When developing a code library, it is good practice to publish it on a package manager like NuGet. A common objection to this approach is that using a library published as a package can make it difficult to debug the original code. However, this is not a significant issue as it encourages you to write unit tests within the same project in which you develop your library, ensuring that the library is well-tested and free of regressions. Nevertheless, there are times when it is convenient to debug the source code of the library while using in a real project. This is true especially for complex libraries where it is difficult to create unit tests that covers all options.
One of the most popular solutions to this issue is to use a symbol server to index your library, allowing you to always retrieve the correct version of the code used to compile the exact version of the DLL you are using. Azure DevOps is perfectly suited for this purpose, as it offers both a symbol server and all the necessary tools for automating the process of code indexing in a pipeline. This streamlines the entire process and ensures seamless debugging and development.
To have it working properly, you may need to modify your project file by adding the debug type option and setting debug symbols to true. This is necessary to use Azure DevOps symbol server without any problems.
Once you have this modification in place, it is just a matter of using the .NET command-line compiler to create a NuGet package and then index the source code. The indexing part is where you create a modified version of .pdb files and stores them in your Azure DevOps account; it is just a matter of using a predefined task in an Azure DevOps pipeline.
Indexing your sources in Azure DevOps symbol server is just a matter of adding a task to the pipeline but gives you Super Powers to debug your libraries.
I usually suggests to create a Visual Studio project that targets both the .NET Standard and the full framework. This is not strictly necessary but helps me have the NuGet package contain both DLLs compiled for the full framework and at the same time for .NET core.
If your code is in Azure DevOps, both your package and the symbols, as well as the source code, are protected and accessible only to individuals who have an account and valid permission to access those repositories and nuget feeds. This is particularly important for enterprises or companies that are not publishing their code as open source. You can keep your code secret, distribute your DLL via a private package source feed, and only those who have access to the original source code repository can debug the source code. Programmers with that can only access NuGet feed can only use the DLL without being able to see the original source code.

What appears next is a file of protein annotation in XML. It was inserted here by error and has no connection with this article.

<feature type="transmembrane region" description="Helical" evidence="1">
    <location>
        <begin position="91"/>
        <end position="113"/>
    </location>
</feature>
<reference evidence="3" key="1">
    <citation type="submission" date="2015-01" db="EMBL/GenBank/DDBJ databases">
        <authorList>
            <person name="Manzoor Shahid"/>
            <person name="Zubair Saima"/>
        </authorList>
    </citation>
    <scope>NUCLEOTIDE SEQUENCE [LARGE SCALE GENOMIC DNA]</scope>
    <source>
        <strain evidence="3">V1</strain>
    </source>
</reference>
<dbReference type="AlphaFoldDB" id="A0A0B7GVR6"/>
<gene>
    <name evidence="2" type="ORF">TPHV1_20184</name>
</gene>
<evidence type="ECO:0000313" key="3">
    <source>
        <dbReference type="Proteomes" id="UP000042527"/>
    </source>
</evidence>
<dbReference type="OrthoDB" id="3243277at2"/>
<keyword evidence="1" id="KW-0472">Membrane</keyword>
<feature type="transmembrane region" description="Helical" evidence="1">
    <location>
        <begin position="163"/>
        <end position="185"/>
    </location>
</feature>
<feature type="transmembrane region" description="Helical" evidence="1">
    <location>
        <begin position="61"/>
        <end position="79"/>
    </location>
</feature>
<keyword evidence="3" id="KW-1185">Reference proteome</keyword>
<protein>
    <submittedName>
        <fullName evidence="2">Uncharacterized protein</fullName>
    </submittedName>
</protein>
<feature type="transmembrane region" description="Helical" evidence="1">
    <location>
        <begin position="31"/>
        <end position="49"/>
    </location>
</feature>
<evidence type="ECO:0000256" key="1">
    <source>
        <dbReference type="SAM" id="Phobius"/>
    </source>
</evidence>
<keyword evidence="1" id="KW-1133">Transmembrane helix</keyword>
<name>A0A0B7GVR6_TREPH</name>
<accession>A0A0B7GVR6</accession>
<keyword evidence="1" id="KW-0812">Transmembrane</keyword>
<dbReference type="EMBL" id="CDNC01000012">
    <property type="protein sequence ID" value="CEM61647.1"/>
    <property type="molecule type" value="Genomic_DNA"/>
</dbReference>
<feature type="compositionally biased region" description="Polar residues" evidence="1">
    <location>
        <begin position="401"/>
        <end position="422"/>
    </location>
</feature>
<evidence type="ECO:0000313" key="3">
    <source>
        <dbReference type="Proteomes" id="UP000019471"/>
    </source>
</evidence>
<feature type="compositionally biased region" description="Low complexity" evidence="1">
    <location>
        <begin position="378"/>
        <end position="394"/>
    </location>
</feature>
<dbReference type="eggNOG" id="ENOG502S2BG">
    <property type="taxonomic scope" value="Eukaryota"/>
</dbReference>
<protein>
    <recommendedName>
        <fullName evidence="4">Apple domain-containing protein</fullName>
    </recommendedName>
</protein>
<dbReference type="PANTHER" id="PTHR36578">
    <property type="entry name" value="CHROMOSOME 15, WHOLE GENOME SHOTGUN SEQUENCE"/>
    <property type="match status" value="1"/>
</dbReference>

This is the only yaml you need to add to your Azure DevOps pipeline that compile and publish Nuget Package.
The PublishSymbols task is sufficient to search for all the Program Database files resulting from the compilation and index them inside the Azure DevOps account. You don’t need to do anything else, just publish the NuGet packages as usual into a nuget feed, and you will be able to debug the source code automatically.
Now you need to configure your Visual Studio (Figure 1), in the the debugging options, symbol subsection where you can add as many dev.azure.com accounts as you want, and each account will be used to download the Program Database file and search for symbols.
Figure 1: Configure Visual Studio to load symbols from Azure DevOps server
Another important configuration in the debugging section is the option to load symbols only for specified modules. This option reduces the load time of your program, as Visual Studio will try to load symbols only for assemblies with a specific path, as shown in the following picture. (Figure 2)
Figure 2: Limit the modules you want to debug in Visual Studio Symbol Options
Finally, you need to disable the “Just My Code” option and enable “Source Server Support." With these two options, Visual Studio will be allowed to debug not only your code but also go to the source server to download source files for the database information.
Figure 3: Configure just-my-code options to debug external code
Now you can place a breakpoint in the code where you are calling a method from an external library and if that library was published using the technique described earlier, when you press F11 you can debug the source code. What happens behind the curtains is that Visual Studio will automatically contact Azure DevOps, download the updated Program Database file, and download the exact source code to debug your function.
You are usually presented with a login form because you need to authenticate with Azure DevOps to download both the Program Database file and the source code files. Everything is protected by authentication, and no one without access to the source will be able to download the source code used to compile that library.
Figure 4: Configure just-my-code options to debug external code
After you have authenticated, Visual Studio will download the file and you can debug the source code as if the dll was compiled in your machine (Figure 5).
Figure 5: Debugging code of a dll in Visual Studio